Schweighoefer said consumers should check to see what egg brands are in their fridges. After noting the plant number and Julian date, consumers should cross check that information with an FDA chart that contains a list of all eggs impacted by the recall.
Useful egg recall websites
Detailed instructions are found here.
According to the recall, the following brands are affected:
Lucerne, Albertson, Mountain Dairy, Ralph’s, Boomsma’s, Sunshine, Hillandale, Trafficanda, Farm Fresh, Shoreland, Lund, Dutch Farms and Kemps.
If both the plant number and Julian date are listed on the chart, then the eggs are part of the recall and should be thrown out. A Julian date is a system of time used by the scientific community.
Juliana Keeping is a health and environment reporter for AnnArbor.com. Reach her at firstname.lastname@example.org or 734-623-2528. Follow Juliana Keeping on Twitter
Wed, Aug 25, 2010 : 9:54 p.m.
well just buy your eggs from one of our fine washtenaw county farmers.You can get them at most local farmers markets and right at some farms.Of course it takes a little more motivation than buying at supermarkets but your supporting the local economy and you know where they came from.These people work hard and its their life so they want to be sure your happy.Theres one on Zeeb just south of Jackson Ave.Its nice to get fresh eggs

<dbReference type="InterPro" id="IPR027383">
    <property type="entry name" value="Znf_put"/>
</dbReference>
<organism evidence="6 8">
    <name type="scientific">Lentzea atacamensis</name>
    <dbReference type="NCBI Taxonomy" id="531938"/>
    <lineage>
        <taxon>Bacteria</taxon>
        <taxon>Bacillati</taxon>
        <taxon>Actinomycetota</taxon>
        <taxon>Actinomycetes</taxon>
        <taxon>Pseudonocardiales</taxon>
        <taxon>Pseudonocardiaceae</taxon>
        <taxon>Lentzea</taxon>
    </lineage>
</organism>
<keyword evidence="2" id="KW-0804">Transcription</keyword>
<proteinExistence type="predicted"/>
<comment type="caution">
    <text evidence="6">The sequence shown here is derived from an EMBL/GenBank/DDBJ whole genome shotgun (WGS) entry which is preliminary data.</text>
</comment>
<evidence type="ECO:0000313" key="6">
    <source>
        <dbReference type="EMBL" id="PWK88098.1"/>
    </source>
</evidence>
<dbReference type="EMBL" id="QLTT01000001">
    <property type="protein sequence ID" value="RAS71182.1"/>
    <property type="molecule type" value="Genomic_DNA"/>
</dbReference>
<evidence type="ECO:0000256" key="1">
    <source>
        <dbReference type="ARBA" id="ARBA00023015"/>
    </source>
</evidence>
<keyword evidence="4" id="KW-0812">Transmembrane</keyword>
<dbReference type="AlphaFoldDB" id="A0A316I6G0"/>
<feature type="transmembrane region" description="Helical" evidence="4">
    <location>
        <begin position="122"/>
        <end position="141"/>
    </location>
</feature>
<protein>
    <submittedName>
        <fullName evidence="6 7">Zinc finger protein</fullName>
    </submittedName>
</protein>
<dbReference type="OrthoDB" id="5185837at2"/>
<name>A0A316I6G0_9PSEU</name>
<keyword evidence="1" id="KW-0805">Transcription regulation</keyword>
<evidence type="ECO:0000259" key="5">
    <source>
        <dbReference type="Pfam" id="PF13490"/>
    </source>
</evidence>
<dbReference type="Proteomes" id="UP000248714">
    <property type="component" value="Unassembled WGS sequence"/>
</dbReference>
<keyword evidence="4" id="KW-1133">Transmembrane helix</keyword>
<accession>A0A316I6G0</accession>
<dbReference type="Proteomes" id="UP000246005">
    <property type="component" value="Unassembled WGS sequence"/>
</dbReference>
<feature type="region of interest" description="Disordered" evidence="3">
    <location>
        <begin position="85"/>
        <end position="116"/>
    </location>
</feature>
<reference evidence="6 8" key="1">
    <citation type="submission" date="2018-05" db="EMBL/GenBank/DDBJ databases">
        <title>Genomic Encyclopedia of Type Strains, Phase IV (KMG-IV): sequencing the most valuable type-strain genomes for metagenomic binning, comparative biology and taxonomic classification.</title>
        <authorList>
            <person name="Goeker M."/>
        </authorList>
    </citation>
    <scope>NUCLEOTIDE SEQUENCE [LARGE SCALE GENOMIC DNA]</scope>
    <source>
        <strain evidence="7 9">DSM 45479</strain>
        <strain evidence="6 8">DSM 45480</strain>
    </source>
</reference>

Wed, Aug 25, 2010 : 6:35 p.m.
I can't believe evey single report I have seen totally ignores the plain and simple fact that this is the culmination of Ronnie Reagan's dream. Deregulation. Best govt is no govt. The free market will correct all evils. Really? Except the poison they sell! "The food we feed our children is the cause of their disease". 192 "small business, family farms" own 95% of the egg laying hens. "Wolf" indeed. Can we cut their taxes more?? Please????
Wed, Aug 25, 2010 : 6:10 p.m.
I guess it would be too much to expect the reporter to let us know if any of the eggs were sold in Washtenaw county! I thought the system allowed for easy tracking of where the eggs went! It seems this is just another case of crying wolf with no evidence there is a wolf in our county!
Wed, Aug 25, 2010 : 3:44 p.m.
The plant numbers answer that question. I noticed Kroger's has a sign taped over the egg area saying they do not purchase their eggs from the affected plants. I checked anyway, but the plant numbers don't match. You'll notice there aren't that many plants affected and there is a lot of rebranding covered, as the same plants appear over and over. As for the Julian date, you can pretty much ignore it for now (I wouldn't trust an affected plant for a long time). The dates in question are mostly current, and go back all the way to eggs that would have a sell-by date in May. If you have eggs in your fridge with a sell-by in May, you're probably not all that worried about salmonella.
Wed, Aug 25, 2010 : 2:49 p.m.
So, the website gives us brand names. Do stores repackage eggs into their own store brands? Sure would be nice if you at least hinted that they may/may not have been distributed by stores here. Or not. Or that stores don't repackage eggs into their own store brand packages so it's only the brand names on the website that are a problem. I've been to the website a couple times, but it seems in the past you've said something more. Thanks for any more info.